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Immigrating to Australia Vs New Zealand

November 27, 2023
Iain MacLeod

I have always thought that the role of a good immigration adviser is to save people from themselves. I admit to being a little evangelical about it at times. Sadly, I don’t always succeed in saving souls.

I explain to prospective clients – “you cannot meet 98% of residence visa criteria and expect to be granted a visa”. This is a ‘test’ where the pass mark is 100%. In the information age, with most things being searchable and ‘free,’ there is a temptation to think you know more than you actually do.

This week, I had a consultation with a couple who, when they walked into the consultation, were clearly pretty confident they understood the residence rules of both NZ and Australia.

They had identified pathways to New Zealand, but they all seemed to be multi-year strategies, so they turned their attention to Australia. Naturally, they told me they had done a ‘lot of research’ (oh, for a dollar every time I hear that).

They did know more than most (this was their second consultation with us in the past three years), yet I realized about 15 minutes in that they had subtle but significant knowledge gaps on all the strategies they’d identified. Each of those ‘gaps’ meant they’d likely fail if they proceeded.

They were rolling the dice, but they didn’t realize it.

How Qualifications Influence Residence Visa Criteria

One of them had come to New Zealand as an international student and qualified as an Early Childhood Teacher. Now registered in New Zealand. Post Study Work Visa in hand and expiring in February 2024. Job interviews are going well. So far, so good.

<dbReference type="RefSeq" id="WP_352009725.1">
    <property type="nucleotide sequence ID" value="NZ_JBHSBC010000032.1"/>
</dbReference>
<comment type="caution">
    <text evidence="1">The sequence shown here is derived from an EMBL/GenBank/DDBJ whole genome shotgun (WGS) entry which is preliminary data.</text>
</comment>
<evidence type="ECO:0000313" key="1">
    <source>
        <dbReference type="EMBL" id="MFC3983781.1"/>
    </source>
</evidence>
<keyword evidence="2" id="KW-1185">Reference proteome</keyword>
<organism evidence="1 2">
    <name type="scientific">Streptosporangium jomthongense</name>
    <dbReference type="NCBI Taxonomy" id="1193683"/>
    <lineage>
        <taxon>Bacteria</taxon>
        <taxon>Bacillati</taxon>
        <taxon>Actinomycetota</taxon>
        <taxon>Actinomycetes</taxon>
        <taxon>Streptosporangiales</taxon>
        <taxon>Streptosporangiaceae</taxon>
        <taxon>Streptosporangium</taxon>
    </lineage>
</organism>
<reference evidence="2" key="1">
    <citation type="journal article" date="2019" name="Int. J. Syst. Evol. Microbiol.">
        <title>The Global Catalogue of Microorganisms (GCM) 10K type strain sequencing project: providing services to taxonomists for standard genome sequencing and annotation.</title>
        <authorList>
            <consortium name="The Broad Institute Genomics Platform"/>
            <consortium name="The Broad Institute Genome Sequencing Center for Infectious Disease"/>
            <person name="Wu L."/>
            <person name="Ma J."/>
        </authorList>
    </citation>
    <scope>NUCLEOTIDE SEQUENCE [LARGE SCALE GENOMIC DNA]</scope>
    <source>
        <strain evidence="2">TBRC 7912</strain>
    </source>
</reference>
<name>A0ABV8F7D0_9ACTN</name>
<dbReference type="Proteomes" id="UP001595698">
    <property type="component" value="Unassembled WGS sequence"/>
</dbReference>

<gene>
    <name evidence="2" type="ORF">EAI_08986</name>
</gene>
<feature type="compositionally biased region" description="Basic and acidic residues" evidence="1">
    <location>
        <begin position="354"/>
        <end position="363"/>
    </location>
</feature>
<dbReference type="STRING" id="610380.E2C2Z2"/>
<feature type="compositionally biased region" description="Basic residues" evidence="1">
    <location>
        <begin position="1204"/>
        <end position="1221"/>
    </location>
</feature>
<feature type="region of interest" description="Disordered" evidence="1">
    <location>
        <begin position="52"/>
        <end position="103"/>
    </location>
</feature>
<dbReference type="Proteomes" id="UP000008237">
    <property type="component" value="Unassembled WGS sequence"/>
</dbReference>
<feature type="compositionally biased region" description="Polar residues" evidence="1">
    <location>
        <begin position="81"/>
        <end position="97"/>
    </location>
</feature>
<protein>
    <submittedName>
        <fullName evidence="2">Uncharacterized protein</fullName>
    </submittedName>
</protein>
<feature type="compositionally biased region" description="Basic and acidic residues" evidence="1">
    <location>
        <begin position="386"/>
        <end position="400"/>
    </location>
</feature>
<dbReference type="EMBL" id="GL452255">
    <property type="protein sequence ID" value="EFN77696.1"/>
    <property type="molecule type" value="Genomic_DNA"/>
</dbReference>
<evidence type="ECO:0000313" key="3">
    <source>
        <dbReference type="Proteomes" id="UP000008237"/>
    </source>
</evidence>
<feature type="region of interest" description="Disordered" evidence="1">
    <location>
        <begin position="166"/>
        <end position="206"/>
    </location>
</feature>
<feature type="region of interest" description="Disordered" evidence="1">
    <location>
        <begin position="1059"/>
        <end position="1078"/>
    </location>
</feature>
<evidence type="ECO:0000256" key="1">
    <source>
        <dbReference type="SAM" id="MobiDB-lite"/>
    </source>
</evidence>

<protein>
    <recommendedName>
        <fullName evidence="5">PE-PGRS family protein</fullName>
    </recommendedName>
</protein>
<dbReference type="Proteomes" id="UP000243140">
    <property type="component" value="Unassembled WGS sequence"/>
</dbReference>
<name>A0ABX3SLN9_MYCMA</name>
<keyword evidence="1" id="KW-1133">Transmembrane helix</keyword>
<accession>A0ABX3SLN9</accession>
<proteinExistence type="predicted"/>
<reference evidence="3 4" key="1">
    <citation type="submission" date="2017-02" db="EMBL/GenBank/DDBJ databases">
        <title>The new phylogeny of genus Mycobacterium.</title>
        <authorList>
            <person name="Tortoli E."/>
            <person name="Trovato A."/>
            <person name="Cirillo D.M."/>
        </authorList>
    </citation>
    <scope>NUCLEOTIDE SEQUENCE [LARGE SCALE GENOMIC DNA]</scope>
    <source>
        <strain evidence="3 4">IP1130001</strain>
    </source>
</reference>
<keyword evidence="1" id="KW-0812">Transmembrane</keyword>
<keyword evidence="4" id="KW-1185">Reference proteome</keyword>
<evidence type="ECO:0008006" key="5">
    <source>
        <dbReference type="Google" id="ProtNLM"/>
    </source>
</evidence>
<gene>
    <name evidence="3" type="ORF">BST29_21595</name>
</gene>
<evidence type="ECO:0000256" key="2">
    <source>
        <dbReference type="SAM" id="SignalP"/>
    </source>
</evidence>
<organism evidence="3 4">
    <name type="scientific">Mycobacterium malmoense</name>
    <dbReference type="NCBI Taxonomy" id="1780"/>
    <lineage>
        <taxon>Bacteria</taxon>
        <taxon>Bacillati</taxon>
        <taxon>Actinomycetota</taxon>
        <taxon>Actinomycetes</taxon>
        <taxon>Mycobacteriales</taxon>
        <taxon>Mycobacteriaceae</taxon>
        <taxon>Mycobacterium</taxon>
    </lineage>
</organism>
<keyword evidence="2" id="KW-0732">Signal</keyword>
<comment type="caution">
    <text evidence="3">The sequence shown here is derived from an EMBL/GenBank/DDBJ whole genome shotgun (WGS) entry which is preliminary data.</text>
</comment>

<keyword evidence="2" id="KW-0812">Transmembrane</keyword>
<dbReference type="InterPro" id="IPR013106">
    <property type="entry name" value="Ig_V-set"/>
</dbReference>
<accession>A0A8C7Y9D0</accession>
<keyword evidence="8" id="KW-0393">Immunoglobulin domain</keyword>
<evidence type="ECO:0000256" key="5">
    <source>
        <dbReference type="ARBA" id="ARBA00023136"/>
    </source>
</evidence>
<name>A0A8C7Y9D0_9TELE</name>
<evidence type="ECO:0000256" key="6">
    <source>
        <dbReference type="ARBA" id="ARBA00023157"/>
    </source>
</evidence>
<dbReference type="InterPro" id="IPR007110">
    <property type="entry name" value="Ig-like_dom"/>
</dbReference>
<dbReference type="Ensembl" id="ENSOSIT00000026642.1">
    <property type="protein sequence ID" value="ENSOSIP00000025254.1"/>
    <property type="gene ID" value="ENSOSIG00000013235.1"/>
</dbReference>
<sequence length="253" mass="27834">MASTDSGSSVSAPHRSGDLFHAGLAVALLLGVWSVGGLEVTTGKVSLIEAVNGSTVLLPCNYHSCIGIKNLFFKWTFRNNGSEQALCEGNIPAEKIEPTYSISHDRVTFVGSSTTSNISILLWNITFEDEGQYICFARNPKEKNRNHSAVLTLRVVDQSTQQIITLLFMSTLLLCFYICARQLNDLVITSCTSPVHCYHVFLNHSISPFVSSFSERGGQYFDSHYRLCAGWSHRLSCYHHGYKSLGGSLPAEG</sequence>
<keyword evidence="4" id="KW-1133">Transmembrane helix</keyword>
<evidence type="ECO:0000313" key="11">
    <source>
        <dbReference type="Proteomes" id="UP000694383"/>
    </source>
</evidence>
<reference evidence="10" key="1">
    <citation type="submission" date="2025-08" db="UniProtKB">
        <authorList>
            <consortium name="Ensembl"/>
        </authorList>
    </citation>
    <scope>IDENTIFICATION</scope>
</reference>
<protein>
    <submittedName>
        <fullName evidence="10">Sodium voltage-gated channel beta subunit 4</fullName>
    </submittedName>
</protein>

All immigrants, having invested so much in that teaching qualification and registration, are in a hurry to secure residence. That is understandable – migrants are entitled to demand a bit of certainty from governments given that migration is a two-way street.

The primary applicant not only holds an NZ teaching qualification but a ‘recognised’ (for points) Master of Commerce in Finance.

And that Master’s qualification potentially changes everything. Or nothing.

How might it fit into a strategy? Might it help or hinder getting residence in the shortest possible time?

The 2%.

Resident Visa options

I shared a few strategies:

Criteria New ZealandAustralia
Option 1     Secure a job as an Early Childhood Teacher then….         General Skilled Migration subclass 189 as an Early Childhood Teacher
Apply for residence after two years of work under the ‘Green List’ 
Option 2                                   Six point system requiring six points:General Skilled Migration permanent residence visa subclass 190
a) Teacher qualification and up to three years of work experienceGSM State Government nominated Early Childhood Teacher subclass 491, provisional residence
b) Master’s degree and one year of NZ work 
c) Teacher Registration and one year of NZ work 

What they could not work out for themselves was which of these would give them the quickest pathway to residence certainty—note, not the least risky.

Enter the fine print.